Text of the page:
Your comment about business versus households is pretty accurate, given the limited info in this post. businesses wouldn’t get a progressive distribution – we couldn’t have large businesses helping small ones – for the comercial users their allocation for the first tier would probably be proportional to their electricity use.

  3. Hmmm…sounds like lots of admin if you need to keep track of the number of people per household to get a fair system. Perhaps number of rooms is more static? Not sure this is really a goer.
    An important target (for both energy efficiency and fuel poverty) must be poorly insulated rental homes, where there’s been some carrot waved around already. Time for some stick? Require rental adverts to show the cost of electricity for the previous 12 months. And star ratings for house sales.

  4. OK, so what are you trying to achieve by having progressive pricing for electricity? Presumably the two main goals are (1) encouraging energy conservation and (2) making sure that low income households can afford a reasonable amount of electricity?

    If the limit at which the second tier of pricing sets in is so high that it doesn’t affect most households, then really what you are doing is putting in different rates for residential and commercial/industrial users. Fair enough if that is what you want to achieve. However, such a measure will not encourage energy efficiency within most households.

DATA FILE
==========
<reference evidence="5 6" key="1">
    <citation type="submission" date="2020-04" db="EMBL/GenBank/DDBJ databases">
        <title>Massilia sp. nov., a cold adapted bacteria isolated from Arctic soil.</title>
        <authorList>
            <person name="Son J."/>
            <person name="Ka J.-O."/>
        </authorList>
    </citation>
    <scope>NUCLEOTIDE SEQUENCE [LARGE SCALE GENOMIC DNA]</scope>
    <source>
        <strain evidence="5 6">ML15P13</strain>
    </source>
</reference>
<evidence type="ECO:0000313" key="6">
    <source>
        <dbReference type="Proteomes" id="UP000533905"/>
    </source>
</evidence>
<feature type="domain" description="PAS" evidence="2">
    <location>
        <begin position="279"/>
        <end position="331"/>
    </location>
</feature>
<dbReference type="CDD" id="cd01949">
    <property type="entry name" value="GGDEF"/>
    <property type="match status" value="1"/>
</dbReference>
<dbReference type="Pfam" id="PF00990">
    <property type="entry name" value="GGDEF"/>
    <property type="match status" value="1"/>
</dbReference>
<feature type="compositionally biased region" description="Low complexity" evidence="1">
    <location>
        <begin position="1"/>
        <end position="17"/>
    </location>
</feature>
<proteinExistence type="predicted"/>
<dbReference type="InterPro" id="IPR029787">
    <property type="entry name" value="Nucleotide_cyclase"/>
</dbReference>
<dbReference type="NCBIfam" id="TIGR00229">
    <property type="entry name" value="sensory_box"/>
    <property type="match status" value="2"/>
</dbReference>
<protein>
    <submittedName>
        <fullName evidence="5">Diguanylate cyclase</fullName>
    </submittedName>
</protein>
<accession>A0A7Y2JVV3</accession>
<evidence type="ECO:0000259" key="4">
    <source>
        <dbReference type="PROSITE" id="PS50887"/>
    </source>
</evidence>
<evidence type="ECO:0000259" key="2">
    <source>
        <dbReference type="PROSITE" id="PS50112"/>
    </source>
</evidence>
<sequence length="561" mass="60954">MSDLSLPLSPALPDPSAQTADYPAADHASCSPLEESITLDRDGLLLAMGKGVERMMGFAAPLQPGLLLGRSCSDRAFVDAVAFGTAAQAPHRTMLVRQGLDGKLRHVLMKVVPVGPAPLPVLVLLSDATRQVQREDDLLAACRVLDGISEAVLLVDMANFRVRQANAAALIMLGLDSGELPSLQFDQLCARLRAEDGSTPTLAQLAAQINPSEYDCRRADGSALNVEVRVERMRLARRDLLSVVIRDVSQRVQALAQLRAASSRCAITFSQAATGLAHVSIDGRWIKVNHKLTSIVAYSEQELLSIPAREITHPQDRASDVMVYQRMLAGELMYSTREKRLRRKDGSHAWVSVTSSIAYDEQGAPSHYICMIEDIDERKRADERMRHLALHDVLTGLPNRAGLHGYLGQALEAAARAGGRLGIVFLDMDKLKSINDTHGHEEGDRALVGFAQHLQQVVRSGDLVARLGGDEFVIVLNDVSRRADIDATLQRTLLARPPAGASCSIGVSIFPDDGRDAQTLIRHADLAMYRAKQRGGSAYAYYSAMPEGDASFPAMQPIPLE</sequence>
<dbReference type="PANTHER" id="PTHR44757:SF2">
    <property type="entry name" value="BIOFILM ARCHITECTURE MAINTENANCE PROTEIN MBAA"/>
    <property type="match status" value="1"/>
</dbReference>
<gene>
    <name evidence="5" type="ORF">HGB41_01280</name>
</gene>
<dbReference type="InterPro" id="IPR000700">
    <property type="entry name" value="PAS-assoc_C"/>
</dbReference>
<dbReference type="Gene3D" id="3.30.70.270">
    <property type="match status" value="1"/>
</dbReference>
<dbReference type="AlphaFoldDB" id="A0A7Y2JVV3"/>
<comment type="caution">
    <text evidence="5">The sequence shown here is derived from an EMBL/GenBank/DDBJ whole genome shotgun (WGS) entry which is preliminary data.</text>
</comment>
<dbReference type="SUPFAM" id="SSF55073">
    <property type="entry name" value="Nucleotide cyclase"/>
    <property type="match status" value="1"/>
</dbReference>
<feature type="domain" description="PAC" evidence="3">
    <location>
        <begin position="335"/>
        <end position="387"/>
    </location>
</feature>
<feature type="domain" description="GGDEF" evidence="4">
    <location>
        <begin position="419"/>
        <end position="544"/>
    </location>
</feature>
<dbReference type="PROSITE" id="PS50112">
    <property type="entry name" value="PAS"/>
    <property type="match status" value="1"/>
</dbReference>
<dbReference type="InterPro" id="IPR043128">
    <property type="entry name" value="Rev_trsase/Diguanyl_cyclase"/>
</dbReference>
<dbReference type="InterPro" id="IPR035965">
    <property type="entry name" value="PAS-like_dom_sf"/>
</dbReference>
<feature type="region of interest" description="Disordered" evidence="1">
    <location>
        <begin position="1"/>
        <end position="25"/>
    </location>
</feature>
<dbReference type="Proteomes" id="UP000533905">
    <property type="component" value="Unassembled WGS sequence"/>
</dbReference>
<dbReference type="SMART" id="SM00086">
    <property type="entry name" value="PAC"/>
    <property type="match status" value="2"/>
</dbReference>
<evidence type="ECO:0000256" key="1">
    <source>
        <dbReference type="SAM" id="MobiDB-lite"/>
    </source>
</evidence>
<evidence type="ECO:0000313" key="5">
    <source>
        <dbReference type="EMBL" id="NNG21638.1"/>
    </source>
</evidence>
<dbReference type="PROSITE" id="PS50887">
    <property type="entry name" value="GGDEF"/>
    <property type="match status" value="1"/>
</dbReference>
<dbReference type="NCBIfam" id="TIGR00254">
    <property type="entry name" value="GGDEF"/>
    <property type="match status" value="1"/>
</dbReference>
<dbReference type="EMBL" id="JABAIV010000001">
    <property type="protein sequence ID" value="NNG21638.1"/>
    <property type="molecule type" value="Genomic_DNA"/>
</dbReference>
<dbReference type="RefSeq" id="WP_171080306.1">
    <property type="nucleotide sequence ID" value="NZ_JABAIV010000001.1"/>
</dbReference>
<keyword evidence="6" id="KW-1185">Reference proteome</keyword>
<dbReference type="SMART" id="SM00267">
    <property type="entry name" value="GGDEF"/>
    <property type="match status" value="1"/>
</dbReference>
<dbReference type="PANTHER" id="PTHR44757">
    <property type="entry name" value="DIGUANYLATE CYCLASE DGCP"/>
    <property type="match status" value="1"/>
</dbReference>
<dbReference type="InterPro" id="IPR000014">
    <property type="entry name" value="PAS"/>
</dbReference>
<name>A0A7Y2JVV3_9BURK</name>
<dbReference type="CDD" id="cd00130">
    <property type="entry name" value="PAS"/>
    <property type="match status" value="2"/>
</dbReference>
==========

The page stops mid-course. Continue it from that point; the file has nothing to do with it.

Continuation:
You really need to work out an efficient way you can charge for per person usage. In the past this would have been difficult or impossible, but it may be possible with new technology. I know some houses have prepaid electricity meters, where you recharge them with a pre-purchased card. If all houses were issued with such meters, then you could sell electricity quotas through the post office (for example). Each registered voter would be eligible for a certain quota of cheaper electricity per year, and could top up with more expensive electricity once this quota was used up. It would be quite a difficult system to administer, but if you are serious about using price incentives to encourage energy conservation, you have to implement something along these lines. Otherwise you end up with small households wasting their cheap power, and large households picking up the cost through higher prices.

    The more you think about ideas such as progressive pricing for electricity, the more it seems like a flat rate is the best alternative because of the problems involved with a progressive scheme. In my opinion you have to look for other ways than pricing to encourage energy efficiency and ensuring that low income households can afford electricity.

  5. Good question.

    This policy should be set at a rate where the majority of households benefit, even slightly larger ones. Where you are getting households with 20+ people then maybe not, but a household that big has serious housing and health concerns: that’s why we have housing measures in Mind the Gap, for example to build new state and community housing and reduce the housing demand crisis.

  6. I was just about to say great idea! Then I read samiuela’s comment… hmmm, how do we account for that frog/Greens? (without a messy household declaration solution)

  7. This sounds like a good idea, but there are a few potential catches.

    Where I live, water is charged for progressively. This is a good incentive not to waste water, but also penalises large households (which might use less than average per person, but more than average as a household).

    Would progressive pricing for electricity also have the same problems? The household with just a couple of working people in it could easily fall in the low energy usage bracket. On the other hand a household with a couple of families (including children) may end up worse, and in fact it is probably this type of household that needs more assistance with energy bills.